Seattle is a great destination for both winter and summer breaks. The colder months will suit winter sports fans, with the city hosting a wide range of Christmas music events as well. Spring is an excellent time for foodies to visit, with Seattle Restaurant Week taking place in April, while summer is the season for outdoor music festivals like Bumbershoot (and a good time to sample local brews, with the Washington Brewers Festival in June). In the fall, you can catch a Seahawks game and take advantage of out of season accommodation bargains, so there’s really no bad time to visit.
Seattle-Tacoma International Airport is located in the city’s southern suburbs, about 17 kilometers from the center of town. The best way to reach downtown Seattle is by catching the Link Light Rail service, which takes just over 35 minutes to reach Westlake Station and costs $3. There are also a number of bus connections to other parts of the city, including the 560 bus to West Seattle run by Sound Transit. Taxis are also available outside the main terminal.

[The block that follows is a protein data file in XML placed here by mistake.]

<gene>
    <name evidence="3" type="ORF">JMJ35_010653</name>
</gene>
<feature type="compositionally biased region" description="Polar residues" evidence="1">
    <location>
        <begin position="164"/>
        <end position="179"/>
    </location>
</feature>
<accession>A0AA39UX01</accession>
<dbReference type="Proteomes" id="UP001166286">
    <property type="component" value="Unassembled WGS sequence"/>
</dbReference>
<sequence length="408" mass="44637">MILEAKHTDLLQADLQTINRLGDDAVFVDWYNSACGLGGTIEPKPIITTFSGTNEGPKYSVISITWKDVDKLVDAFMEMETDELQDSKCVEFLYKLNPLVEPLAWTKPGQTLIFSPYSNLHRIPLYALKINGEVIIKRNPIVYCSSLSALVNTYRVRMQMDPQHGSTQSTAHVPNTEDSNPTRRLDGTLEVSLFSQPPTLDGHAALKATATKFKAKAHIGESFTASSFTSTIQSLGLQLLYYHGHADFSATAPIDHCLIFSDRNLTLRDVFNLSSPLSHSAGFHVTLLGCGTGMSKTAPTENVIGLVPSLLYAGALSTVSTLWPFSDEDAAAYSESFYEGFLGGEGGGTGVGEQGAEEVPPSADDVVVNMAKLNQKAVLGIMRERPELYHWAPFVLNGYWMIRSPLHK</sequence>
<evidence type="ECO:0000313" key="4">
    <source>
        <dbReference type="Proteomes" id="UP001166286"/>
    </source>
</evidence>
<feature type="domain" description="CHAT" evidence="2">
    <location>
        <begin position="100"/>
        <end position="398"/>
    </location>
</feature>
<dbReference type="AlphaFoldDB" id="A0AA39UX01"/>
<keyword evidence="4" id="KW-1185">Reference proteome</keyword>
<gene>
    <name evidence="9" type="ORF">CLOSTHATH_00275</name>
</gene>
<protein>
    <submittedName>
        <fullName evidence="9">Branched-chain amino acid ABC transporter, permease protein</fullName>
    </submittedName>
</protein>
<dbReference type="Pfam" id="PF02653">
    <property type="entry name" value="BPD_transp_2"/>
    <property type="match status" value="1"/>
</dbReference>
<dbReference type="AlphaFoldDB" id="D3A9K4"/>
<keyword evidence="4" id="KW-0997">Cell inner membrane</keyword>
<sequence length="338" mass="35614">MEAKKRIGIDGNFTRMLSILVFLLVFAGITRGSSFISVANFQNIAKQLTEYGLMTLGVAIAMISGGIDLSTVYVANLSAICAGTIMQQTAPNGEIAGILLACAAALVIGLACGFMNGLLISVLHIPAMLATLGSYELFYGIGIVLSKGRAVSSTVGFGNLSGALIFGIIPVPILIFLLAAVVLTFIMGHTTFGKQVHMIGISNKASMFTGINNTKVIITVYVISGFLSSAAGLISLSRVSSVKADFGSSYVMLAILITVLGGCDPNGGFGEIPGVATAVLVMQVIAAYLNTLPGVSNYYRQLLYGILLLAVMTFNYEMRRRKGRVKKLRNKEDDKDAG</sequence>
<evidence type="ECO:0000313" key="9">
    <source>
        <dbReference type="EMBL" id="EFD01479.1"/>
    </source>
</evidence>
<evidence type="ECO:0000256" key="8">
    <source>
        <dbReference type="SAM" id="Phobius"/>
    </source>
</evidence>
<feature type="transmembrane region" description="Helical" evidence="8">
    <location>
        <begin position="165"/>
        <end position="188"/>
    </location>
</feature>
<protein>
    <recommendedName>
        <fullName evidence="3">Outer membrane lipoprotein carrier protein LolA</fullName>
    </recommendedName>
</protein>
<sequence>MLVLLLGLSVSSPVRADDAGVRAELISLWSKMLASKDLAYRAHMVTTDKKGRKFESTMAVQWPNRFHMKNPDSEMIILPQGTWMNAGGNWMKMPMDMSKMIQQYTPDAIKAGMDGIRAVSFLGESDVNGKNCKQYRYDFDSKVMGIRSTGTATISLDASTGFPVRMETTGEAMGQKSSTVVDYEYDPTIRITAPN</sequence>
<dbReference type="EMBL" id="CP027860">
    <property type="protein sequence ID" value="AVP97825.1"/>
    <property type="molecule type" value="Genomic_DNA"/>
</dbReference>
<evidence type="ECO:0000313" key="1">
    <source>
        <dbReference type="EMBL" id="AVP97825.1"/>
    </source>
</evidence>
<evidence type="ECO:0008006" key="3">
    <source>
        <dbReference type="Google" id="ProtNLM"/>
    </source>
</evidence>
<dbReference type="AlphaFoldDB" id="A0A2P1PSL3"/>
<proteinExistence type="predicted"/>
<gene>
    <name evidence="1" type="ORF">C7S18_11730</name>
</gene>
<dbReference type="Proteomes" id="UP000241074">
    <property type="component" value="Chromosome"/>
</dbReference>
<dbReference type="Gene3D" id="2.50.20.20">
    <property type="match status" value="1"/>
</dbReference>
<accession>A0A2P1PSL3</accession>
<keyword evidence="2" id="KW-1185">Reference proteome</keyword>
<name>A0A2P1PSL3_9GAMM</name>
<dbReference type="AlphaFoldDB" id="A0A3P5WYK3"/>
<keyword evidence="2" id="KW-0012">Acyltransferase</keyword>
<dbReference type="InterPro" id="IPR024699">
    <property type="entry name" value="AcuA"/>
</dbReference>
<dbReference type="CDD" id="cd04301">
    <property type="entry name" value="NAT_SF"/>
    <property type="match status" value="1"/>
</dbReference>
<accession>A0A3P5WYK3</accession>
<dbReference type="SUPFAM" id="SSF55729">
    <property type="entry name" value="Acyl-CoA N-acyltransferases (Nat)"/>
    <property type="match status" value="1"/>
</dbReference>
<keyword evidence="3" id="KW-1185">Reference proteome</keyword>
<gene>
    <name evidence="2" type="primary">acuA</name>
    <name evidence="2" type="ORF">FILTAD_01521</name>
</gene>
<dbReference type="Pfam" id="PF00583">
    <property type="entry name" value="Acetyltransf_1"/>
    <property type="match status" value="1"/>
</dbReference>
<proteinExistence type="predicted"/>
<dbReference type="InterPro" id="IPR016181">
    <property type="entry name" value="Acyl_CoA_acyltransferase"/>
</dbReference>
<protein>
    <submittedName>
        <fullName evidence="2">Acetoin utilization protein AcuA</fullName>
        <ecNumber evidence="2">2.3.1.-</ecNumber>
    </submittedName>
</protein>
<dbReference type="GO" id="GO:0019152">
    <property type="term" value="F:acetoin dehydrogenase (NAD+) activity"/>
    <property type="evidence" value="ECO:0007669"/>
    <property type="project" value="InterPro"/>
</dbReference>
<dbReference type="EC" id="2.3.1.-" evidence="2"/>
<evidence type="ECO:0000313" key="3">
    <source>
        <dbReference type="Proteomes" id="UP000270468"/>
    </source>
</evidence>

Seattle’s main train terminal is King Street Station in the Pioneer Square district. Amtrak runs three services to King Street: the Cascades service (which starts in Vancouver and runs south to Eugene), the Empire Builder (which runs from Chicago) and the Coast Starlight service (connecting Seattle with LA and San Francisco). King Street is also on the Sound Transit rail network, linking the city center with Tacoma and Lakewood, along with most of the city’s inner districts.
Seattle lies on Interstate 5, which runs the entire distance of the US’ western seaboard and is also the northwest terminus for Interstate 90, a transcontinental route that runs from Chicago to Boston. Take note, Seattle is renowned for its dense traffic and is ranked third in the nation after LA and New York, so be prepared for delays if you arrive by car.